Topping off the evening we had a delicious orange cornbread cake by Brittany Piehl.

I learned that there is so much more to this meat business than I imagined.  No longer is beef just a protein option for me.  In addition to the wet versus dry aging process, I must consider the sustainability and organic issues, grass fed, and type of breed.  True, the more I learn, the more complicated it gets, but also the more interesting.  The situation reminds me of when I first started drinking wine – “Make mine a red”, and now look at me.

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23 comments for “Whisperings from a Beef Sommelier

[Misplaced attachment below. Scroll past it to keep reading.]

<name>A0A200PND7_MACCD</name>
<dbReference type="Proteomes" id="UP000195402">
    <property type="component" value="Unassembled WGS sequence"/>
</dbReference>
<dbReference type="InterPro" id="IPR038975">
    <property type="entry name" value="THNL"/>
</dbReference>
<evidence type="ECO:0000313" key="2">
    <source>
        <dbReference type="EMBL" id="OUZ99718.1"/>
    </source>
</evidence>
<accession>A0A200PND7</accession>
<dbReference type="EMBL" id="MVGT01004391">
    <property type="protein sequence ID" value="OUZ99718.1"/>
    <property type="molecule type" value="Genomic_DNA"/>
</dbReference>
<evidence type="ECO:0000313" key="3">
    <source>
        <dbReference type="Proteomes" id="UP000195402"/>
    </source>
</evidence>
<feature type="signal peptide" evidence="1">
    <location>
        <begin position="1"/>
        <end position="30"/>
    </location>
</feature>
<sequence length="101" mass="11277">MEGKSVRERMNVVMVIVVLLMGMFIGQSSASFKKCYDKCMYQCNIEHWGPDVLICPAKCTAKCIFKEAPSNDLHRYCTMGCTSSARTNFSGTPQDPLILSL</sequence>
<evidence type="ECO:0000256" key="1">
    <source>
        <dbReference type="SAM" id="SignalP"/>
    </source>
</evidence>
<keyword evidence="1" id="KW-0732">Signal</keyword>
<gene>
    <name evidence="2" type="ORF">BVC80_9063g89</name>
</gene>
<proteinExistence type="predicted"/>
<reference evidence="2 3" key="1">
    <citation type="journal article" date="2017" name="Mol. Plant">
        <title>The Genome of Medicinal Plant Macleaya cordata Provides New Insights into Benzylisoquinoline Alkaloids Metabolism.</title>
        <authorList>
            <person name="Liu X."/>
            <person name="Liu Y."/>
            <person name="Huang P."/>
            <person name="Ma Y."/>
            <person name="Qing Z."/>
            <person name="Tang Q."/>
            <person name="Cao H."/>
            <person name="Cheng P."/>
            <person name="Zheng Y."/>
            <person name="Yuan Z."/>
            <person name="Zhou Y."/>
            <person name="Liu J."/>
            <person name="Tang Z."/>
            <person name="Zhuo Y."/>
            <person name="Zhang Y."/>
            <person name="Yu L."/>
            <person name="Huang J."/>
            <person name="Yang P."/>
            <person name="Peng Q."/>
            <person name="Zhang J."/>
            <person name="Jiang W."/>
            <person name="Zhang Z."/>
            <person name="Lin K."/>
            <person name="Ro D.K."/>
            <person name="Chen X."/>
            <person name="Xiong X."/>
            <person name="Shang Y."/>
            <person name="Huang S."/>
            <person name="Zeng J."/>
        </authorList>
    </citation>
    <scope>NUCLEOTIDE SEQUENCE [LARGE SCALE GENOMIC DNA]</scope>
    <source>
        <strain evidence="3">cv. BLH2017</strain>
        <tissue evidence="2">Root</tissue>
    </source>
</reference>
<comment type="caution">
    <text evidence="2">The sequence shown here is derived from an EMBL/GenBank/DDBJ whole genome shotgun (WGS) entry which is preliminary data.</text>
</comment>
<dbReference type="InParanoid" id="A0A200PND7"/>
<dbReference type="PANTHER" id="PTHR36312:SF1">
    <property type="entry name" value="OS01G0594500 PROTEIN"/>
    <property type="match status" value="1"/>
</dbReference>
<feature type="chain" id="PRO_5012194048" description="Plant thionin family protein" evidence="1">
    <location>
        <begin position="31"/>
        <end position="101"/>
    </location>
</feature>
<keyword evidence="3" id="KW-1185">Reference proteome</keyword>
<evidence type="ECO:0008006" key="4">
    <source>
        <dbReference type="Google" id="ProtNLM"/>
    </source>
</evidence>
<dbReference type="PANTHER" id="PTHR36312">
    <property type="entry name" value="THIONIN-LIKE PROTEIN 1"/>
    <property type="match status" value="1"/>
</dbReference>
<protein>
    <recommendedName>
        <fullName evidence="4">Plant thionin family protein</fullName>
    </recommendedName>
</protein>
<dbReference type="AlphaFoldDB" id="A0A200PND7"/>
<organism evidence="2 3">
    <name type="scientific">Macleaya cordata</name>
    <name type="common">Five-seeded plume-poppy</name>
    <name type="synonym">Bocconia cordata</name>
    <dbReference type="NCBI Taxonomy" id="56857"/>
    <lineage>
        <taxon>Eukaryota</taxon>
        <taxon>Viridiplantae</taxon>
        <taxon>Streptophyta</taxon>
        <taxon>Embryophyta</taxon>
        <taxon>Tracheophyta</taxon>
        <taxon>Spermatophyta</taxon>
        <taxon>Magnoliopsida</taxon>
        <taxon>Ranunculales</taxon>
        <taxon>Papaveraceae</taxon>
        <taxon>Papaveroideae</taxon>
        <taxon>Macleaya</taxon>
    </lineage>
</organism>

1. December 24, 2009 at 12:46 PM

    Wow! What a great write up. I am working (amidst the last minute Xmas baking) on writing up some notes from a quick Q & A with Carrie on “artisan beef.” I will definitely link to this post rather that re-invent this wheel. Great job!

  2. December 24, 2009 at 2:02 PM

    I adore following Carrie on Twitter, she is a wonderful resource! Someday I hope to have the opportunity to attend one of her events.

    This is a wonderful post, very informative. Looking forward to more from you!

  3. December 25, 2009 at 7:58 AM

    Fascinating. I have never seen an event like that.I am fussy about where my meat comes from. Happy holidays from the Winter Wonderland.

  4. December 25, 2009 at 9:46 AM

    Wonderful post as usual! Happy holidays!!!!!!Thank you so much for this fantastic site 🙂

  5. December 25, 2009 at 11:26 PM